Abstract: Semiarid grasslands in the USA Southwest are experiencing widespread transitions into shrublands with far-reaching consequences for the ecosystem services provided by the region. Prior research has uncovered many factors driving the transitions, including increased precipitation variability and overgrazing by cattle. To evaluate the relative strength of precipitation, defoliation, and their potential interactions on semiarid grass cover, we conducted a field manipulation experiment in the Jornada Basin Long-Term Ecological Research site in New Mexico, USA. We utilized an automatic rainfall manipulation system (ARMS) to create 3 levels of precipitation (ambient, ambient plus 80%, and ambient reduced by 80%) and 2 levels of grass defoliation (unclipped and clipped every 2 weeks). We monitored responses of Bouteloua eriopoda, a perennial native prairie grass, to our manipulations. B. eriopoda cover was assessed at the end of the growing seasons using the line intercept method. Precipitation and other climate data were recorded in nearby meteorological stations. B. eriopoda cover responses to precipitation and clipping were analyzed using pseudo F-ratios derived from PERMANOVA. To account for pre-existing levels of grass cover, relative changes in B. eriopoda cover in plots between years (percent changes, which divides the difference in cover between years by the initial value) were analyzed.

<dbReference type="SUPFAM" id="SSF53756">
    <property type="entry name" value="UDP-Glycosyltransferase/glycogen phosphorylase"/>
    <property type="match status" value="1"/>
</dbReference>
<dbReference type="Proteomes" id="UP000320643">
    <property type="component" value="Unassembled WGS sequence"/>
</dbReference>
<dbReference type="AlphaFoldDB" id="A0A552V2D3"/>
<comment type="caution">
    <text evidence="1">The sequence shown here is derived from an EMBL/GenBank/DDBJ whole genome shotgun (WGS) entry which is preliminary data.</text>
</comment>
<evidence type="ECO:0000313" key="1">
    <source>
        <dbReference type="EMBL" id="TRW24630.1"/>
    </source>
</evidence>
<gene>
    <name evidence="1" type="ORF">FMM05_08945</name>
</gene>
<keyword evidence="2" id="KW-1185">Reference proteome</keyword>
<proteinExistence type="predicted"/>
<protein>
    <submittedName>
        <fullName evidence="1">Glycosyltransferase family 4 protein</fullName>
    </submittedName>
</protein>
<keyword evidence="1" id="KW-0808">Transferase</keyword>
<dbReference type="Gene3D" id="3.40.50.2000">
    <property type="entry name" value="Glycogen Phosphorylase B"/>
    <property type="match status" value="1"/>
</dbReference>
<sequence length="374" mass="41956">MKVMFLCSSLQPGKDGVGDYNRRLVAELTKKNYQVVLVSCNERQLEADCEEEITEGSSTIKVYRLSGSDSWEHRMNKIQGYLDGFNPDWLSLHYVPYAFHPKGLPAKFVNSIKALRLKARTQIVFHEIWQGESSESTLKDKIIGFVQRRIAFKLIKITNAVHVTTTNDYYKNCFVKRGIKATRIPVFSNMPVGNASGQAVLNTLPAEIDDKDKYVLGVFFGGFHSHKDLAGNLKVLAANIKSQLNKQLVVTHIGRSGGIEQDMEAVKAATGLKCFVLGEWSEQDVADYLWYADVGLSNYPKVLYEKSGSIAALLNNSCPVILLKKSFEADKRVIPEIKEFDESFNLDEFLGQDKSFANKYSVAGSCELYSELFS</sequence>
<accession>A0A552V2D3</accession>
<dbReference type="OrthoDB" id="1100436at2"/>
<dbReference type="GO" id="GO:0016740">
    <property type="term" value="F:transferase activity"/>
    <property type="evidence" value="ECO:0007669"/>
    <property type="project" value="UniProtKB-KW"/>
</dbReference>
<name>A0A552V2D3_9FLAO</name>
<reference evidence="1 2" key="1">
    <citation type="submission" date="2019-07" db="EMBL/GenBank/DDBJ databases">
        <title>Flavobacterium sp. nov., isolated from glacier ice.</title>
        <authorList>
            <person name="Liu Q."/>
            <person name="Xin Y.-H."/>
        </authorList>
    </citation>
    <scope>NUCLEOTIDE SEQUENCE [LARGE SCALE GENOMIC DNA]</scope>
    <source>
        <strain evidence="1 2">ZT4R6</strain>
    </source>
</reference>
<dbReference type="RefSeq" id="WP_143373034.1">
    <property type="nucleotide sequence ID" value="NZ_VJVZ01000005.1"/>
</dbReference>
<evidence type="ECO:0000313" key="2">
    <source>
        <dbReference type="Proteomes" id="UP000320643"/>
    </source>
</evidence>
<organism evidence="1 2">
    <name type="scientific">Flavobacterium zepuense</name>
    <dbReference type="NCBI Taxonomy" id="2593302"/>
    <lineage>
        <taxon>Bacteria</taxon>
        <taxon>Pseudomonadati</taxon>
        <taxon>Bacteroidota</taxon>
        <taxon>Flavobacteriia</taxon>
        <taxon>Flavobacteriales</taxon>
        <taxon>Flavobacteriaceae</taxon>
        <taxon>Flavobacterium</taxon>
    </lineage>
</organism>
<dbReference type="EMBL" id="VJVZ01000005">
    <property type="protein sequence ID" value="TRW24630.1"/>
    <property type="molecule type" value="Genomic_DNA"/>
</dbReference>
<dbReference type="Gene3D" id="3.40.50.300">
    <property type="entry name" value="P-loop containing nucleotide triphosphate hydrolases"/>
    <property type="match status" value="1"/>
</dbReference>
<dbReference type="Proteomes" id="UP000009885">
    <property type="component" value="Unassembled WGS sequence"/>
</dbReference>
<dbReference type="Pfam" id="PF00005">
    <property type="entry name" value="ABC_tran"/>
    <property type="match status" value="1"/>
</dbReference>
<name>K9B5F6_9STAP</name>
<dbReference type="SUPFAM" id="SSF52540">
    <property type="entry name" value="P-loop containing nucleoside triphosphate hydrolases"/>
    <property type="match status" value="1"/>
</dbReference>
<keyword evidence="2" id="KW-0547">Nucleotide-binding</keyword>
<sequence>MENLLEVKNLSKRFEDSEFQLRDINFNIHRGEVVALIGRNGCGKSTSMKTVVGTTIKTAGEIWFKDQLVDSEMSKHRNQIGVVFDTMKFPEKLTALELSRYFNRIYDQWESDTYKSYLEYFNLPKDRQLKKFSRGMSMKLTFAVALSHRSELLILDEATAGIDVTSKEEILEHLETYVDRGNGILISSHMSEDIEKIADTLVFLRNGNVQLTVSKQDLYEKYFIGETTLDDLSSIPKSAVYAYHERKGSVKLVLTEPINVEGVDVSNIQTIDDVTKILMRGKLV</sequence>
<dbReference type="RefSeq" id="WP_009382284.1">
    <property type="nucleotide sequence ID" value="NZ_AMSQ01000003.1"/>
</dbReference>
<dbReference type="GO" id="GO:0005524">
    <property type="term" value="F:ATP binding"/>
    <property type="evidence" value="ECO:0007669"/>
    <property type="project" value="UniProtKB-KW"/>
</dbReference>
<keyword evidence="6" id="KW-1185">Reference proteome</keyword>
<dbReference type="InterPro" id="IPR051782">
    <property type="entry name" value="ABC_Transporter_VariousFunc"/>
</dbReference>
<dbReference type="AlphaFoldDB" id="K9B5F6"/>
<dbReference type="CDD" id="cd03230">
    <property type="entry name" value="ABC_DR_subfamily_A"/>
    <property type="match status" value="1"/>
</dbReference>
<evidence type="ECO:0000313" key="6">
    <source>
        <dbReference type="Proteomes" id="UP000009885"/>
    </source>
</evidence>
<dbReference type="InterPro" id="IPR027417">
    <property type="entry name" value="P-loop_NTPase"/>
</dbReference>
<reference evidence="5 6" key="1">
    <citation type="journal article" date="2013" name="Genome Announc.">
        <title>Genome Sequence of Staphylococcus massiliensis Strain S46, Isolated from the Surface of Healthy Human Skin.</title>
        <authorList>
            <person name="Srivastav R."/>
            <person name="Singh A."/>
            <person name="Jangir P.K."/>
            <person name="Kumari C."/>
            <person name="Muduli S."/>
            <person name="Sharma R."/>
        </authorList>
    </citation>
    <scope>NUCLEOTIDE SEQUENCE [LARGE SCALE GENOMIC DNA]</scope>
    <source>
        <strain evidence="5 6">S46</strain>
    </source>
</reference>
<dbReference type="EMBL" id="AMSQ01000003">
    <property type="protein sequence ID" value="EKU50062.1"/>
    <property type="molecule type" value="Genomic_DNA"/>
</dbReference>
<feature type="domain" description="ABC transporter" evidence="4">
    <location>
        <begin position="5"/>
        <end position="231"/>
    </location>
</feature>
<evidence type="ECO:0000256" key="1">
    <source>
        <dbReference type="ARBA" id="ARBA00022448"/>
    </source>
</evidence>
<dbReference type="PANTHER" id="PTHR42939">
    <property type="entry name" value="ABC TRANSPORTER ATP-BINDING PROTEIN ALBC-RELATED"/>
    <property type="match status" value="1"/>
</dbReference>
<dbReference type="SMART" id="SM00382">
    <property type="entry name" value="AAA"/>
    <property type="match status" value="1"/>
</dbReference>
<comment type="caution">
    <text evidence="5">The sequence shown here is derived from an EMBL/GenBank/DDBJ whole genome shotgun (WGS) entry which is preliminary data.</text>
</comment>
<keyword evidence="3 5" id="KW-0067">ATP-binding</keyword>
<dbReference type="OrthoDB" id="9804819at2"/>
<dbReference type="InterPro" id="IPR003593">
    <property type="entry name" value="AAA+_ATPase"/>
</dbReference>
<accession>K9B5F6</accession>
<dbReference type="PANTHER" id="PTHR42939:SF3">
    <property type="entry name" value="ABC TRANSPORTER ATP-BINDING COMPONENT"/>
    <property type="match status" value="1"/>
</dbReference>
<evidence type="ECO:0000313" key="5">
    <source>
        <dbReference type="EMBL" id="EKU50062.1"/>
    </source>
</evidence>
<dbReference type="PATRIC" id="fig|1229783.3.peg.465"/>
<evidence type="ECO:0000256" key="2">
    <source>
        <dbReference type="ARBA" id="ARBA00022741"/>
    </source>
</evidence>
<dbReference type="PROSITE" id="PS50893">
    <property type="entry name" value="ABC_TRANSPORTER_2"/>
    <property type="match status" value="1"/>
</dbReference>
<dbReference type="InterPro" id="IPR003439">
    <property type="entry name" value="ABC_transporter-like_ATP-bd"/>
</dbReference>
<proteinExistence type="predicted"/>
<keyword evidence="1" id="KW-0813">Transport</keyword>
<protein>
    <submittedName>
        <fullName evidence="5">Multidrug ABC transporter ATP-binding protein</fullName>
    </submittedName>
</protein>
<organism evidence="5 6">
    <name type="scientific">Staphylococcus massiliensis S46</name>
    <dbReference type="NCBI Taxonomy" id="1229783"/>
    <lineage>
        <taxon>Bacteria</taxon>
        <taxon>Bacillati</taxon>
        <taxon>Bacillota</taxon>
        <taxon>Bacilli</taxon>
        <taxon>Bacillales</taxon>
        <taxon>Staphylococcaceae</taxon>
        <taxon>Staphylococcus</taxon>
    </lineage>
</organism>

B. eriopoda mean cover peaked in the unclipped treatment at 44% under 220 mm of growing season precipitation and in the clipped treatment at 20% under 377 mm of growing season precipitation. Forty percent of the plots experienced declines in B. eriopoda cover, but the majority experienced increases. Cover was positively correlated with growing season precipitation (r = .35) and negatively correlated with defoliation (r = -.49). Both precipitation and defoliation significantly impacted relative change in B. eriopoda cover (P < .001 for precipitation, P = .031 for defoliation), and an interaction between the treatments was found (P = .028, F = 3.5), with the mean response of B. eriopoda cover to growing season precipitation being 55% greater in clipped plots than in unclipped. Spatial effects from plots were significant (P = .022), indicating that other environmental variables, such as animal activity or vegetation patch dynamics, also affected B. eriopoda cover. Our results suggest that precipitation variability and grazing will continue to impact B. eriopoda cover, but some negative effects of defoliation may be offset by increased water availability. Future research should include the analysis of drought duration as well as intensity.